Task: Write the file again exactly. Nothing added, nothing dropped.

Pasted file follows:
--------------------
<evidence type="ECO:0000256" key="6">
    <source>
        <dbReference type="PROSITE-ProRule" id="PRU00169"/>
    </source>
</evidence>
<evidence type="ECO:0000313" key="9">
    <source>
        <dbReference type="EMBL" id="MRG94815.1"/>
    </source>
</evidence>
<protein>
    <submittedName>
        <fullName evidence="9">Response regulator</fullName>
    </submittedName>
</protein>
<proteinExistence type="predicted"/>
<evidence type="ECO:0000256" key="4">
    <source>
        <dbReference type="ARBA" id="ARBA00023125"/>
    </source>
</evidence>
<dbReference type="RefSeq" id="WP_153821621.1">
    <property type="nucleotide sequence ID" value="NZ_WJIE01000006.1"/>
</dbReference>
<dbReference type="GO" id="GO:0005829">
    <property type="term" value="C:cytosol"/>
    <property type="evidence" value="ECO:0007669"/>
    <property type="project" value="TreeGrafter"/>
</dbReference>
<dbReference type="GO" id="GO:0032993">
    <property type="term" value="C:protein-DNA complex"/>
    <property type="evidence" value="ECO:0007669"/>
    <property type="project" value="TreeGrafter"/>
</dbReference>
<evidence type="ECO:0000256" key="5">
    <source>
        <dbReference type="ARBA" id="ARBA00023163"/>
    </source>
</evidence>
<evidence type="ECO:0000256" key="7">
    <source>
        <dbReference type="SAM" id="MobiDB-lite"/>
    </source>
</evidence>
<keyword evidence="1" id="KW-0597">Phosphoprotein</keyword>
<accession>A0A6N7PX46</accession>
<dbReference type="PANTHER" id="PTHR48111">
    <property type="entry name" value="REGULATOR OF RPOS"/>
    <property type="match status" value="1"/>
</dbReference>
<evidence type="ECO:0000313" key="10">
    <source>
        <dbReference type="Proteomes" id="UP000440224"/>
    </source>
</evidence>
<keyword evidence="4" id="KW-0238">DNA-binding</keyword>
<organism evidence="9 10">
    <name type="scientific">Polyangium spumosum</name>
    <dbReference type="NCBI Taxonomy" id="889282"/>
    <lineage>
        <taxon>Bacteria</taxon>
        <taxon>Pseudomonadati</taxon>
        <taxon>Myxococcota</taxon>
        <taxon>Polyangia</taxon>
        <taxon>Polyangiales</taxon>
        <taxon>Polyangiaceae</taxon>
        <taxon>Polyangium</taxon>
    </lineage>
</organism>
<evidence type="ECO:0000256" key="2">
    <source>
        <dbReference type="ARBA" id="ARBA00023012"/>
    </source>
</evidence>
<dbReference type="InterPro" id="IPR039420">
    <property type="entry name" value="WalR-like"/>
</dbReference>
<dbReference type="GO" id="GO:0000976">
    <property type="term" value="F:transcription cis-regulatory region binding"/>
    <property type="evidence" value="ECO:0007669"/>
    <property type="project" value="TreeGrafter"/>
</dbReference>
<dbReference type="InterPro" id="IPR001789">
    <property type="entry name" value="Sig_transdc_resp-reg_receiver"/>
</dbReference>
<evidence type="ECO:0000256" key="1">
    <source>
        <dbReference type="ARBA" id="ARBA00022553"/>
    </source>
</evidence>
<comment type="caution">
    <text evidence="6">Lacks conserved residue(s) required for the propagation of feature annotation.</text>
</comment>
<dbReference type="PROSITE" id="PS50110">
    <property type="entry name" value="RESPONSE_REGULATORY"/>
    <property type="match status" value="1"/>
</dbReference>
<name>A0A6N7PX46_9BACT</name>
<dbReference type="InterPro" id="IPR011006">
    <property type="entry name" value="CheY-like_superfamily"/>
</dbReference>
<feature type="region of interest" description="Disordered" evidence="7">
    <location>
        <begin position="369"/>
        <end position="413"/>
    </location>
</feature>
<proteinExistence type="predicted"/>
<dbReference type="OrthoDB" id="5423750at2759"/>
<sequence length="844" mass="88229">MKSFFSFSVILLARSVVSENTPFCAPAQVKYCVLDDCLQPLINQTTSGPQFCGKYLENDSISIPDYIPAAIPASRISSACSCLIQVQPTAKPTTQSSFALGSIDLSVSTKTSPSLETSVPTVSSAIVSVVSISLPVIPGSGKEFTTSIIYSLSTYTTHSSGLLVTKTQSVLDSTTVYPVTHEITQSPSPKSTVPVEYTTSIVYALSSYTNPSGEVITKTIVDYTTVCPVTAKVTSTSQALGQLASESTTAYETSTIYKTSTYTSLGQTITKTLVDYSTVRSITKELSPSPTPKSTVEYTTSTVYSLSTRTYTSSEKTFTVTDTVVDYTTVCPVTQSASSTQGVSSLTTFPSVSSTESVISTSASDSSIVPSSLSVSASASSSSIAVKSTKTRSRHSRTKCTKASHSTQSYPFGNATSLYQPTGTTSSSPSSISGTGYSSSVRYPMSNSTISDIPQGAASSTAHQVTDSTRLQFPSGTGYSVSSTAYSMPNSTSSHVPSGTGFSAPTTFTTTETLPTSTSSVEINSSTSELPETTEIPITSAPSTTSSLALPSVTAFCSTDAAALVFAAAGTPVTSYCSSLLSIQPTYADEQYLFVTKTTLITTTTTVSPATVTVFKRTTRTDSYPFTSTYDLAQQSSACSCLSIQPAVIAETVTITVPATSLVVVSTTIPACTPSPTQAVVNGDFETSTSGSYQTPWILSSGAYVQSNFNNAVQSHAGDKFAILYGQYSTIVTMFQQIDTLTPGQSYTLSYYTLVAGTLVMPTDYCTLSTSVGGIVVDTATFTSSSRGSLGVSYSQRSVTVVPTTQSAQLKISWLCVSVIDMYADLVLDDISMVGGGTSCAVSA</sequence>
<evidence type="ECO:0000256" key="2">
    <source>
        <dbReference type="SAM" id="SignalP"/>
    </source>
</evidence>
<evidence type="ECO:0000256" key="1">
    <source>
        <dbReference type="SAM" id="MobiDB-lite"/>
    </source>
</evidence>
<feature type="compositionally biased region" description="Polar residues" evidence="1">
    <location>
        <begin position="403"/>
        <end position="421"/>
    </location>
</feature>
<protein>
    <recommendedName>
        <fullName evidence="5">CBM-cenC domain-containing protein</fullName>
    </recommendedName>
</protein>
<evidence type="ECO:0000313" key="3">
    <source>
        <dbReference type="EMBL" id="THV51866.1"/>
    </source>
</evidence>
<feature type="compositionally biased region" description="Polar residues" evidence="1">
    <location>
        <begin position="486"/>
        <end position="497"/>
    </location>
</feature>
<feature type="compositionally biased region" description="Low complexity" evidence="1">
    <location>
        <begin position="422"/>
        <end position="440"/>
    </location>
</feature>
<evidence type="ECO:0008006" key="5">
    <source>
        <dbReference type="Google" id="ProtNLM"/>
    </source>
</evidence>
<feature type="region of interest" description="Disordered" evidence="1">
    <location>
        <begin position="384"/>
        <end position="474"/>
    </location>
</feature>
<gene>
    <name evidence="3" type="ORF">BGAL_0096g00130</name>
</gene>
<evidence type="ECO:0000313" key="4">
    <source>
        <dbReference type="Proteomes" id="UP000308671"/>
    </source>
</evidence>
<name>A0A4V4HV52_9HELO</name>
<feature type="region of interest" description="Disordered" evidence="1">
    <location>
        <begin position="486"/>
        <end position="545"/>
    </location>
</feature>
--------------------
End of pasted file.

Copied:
<evidence type="ECO:0000256" key="6">
    <source>
        <dbReference type="PROSITE-ProRule" id="PRU00169"/>
    </source>
</evidence>
<evidence type="ECO:0000313" key="9">
    <source>
        <dbReference type="EMBL" id="MRG94815.1"/>
    </source>
</evidence>
<protein>
    <submittedName>
        <fullName evidence="9">Response regulator</fullName>
    </submittedName>
</protein>
<proteinExistence type="predicted"/>
<evidence type="ECO:0000256" key="4">
    <source>
        <dbReference type="ARBA" id="ARBA00023125"/>
    </source>
</evidence>
<dbReference type="RefSeq" id="WP_153821621.1">
    <property type="nucleotide sequence ID" value="NZ_WJIE01000006.1"/>
</dbReference>
<dbReference type="GO" id="GO:0005829">
    <property type="term" value="C:cytosol"/>
    <property type="evidence" value="ECO:0007669"/>
    <property type="project" value="TreeGrafter"/>
</dbReference>
<dbReference type="GO" id="GO:0032993">
    <property type="term" value="C:protein-DNA complex"/>
    <property type="evidence" value="ECO:0007669"/>
    <property type="project" value="TreeGrafter"/>
</dbReference>
<evidence type="ECO:0000256" key="5">
    <source>
        <dbReference type="ARBA" id="ARBA00023163"/>
    </source>
</evidence>
<evidence type="ECO:0000256" key="7">
    <source>
        <dbReference type="SAM" id="MobiDB-lite"/>
    </source>
</evidence>
<keyword evidence="1" id="KW-0597">Phosphoprotein</keyword>
<accession>A0A6N7PX46</accession>
<dbReference type="PANTHER" id="PTHR48111">
    <property type="entry name" value="REGULATOR OF RPOS"/>
    <property type="match status" value="1"/>
</dbReference>
<evidence type="ECO:0000313" key="10">
    <source>
        <dbReference type="Proteomes" id="UP000440224"/>
    </source>
</evidence>
<keyword evidence="4" id="KW-0238">DNA-binding</keyword>
<organism evidence="9 10">
    <name type="scientific">Polyangium spumosum</name>
    <dbReference type="NCBI Taxonomy" id="889282"/>
    <lineage>
        <taxon>Bacteria</taxon>
        <taxon>Pseudomonadati</taxon>
        <taxon>Myxococcota</taxon>
        <taxon>Polyangia</taxon>
        <taxon>Polyangiales</taxon>
        <taxon>Polyangiaceae</taxon>
        <taxon>Polyangium</taxon>
    </lineage>
</organism>
<evidence type="ECO:0000256" key="2">
    <source>
        <dbReference type="ARBA" id="ARBA00023012"/>
    </source>
</evidence>
<dbReference type="InterPro" id="IPR039420">
    <property type="entry name" value="WalR-like"/>
</dbReference>
<dbReference type="GO" id="GO:0000976">
    <property type="term" value="F:transcription cis-regulatory region binding"/>
    <property type="evidence" value="ECO:0007669"/>
    <property type="project" value="TreeGrafter"/>
</dbReference>
<dbReference type="InterPro" id="IPR001789">
    <property type="entry name" value="Sig_transdc_resp-reg_receiver"/>
</dbReference>
<evidence type="ECO:0000256" key="1">
    <source>
        <dbReference type="ARBA" id="ARBA00022553"/>
    </source>
</evidence>
<comment type="caution">
    <text evidence="6">Lacks conserved residue(s) required for the propagation of feature annotation.</text>
</comment>
<dbReference type="PROSITE" id="PS50110">
    <property type="entry name" value="RESPONSE_REGULATORY"/>
    <property type="match status" value="1"/>
</dbReference>
<name>A0A6N7PX46_9BACT</name>
<dbReference type="InterPro" id="IPR011006">
    <property type="entry name" value="CheY-like_superfamily"/>
</dbReference>
<feature type="region of interest" description="Disordered" evidence="7">
    <location>
        <begin position="369"/>
        <end position="413"/>
    </location>
</feature>
<proteinExistence type="predicted"/>
<dbReference type="OrthoDB" id="5423750at2759"/>
<sequence length="844" mass="88229">MKSFFSFSVILLARSVVSENTPFCAPAQVKYCVLDDCLQPLINQTTSGPQFCGKYLENDSISIPDYIPAAIPASRISSACSCLIQVQPTAKPTTQSSFALGSIDLSVSTKTSPSLETSVPTVSSAIVSVVSISLPVIPGSGKEFTTSIIYSLSTYTTHSSGLLVTKTQSVLDSTTVYPVTHEITQSPSPKSTVPVEYTTSIVYALSSYTNPSGEVITKTIVDYTTVCPVTAKVTSTSQALGQLASESTTAYETSTIYKTSTYTSLGQTITKTLVDYSTVRSITKELSPSPTPKSTVEYTTSTVYSLSTRTYTSSEKTFTVTDTVVDYTTVCPVTQSASSTQGVSSLTTFPSVSSTESVISTSASDSSIVPSSLSVSASASSSSIAVKSTKTRSRHSRTKCTKASHSTQSYPFGNATSLYQPTGTTSSSPSSISGTGYSSSVRYPMSNSTISDIPQGAASSTAHQVTDSTRLQFPSGTGYSVSSTAYSMPNSTSSHVPSGTGFSAPTTFTTTETLPTSTSSVEINSSTSELPETTEIPITSAPSTTSSLALPSVTAFCSTDAAALVFAAAGTPVTSYCSSLLSIQPTYADEQYLFVTKTTLITTTTTVSPATVTVFKRTTRTDSYPFTSTYDLAQQSSACSCLSIQPAVIAETVTITVPATSLVVVSTTIPACTPSPTQAVVNGDFETSTSGSYQTPWILSSGAYVQSNFNNAVQSHAGDKFAILYGQYSTIVTMFQQIDTLTPGQSYTLSYYTLVAGTLVMPTDYCTLSTSVGGIVVDTATFTSSSRGSLGVSYSQRSVTVVPTTQSAQLKISWLCVSVIDMYADLVLDDISMVGGGTSCAVSA</sequence>
<evidence type="ECO:0000256" key="2">
    <source>
        <dbReference type="SAM" id="SignalP"/>
    </source>
</evidence>
<evidence type="ECO:0000256" key="1">
    <source>
        <dbReference type="SAM" id="MobiDB-lite"/>
    </source>
</evidence>
<feature type="compositionally biased region" description="Polar residues" evidence="1">
    <location>
        <begin position="403"/>
        <end position="421"/>
    </location>
</feature>
<protein>
    <recommendedName>
        <fullName evidence="5">CBM-cenC domain-containing protein</fullName>
    </recommendedName>
</protein>
<evidence type="ECO:0000313" key="3">
    <source>
        <dbReference type="EMBL" id="THV51866.1"/>
    </source>
</evidence>
<feature type="compositionally biased region" description="Polar residues" evidence="1">
    <location>
        <begin position="486"/>
        <end position="497"/>
    </location>
</feature>
<feature type="compositionally biased region" description="Low complexity" evidence="1">
    <location>
        <begin position="422"/>
        <end position="440"/>
    </location>
</feature>
<evidence type="ECO:0008006" key="5">
    <source>
        <dbReference type="Google" id="ProtNLM"/>
    </source>
</evidence>
<feature type="region of interest" description="Disordered" evidence="1">
    <location>
        <begin position="384"/>
        <end position="474"/>
    </location>
</feature>
<gene>
    <name evidence="3" type="ORF">BGAL_0096g00130</name>
</gene>
<evidence type="ECO:0000313" key="4">
    <source>
        <dbReference type="Proteomes" id="UP000308671"/>
    </source>
</evidence>
<name>A0A4V4HV52_9HELO</name>
<feature type="region of interest" description="Disordered" evidence="1">
    <location>
        <begin position="486"/>
        <end position="545"/>
    </location>
</feature>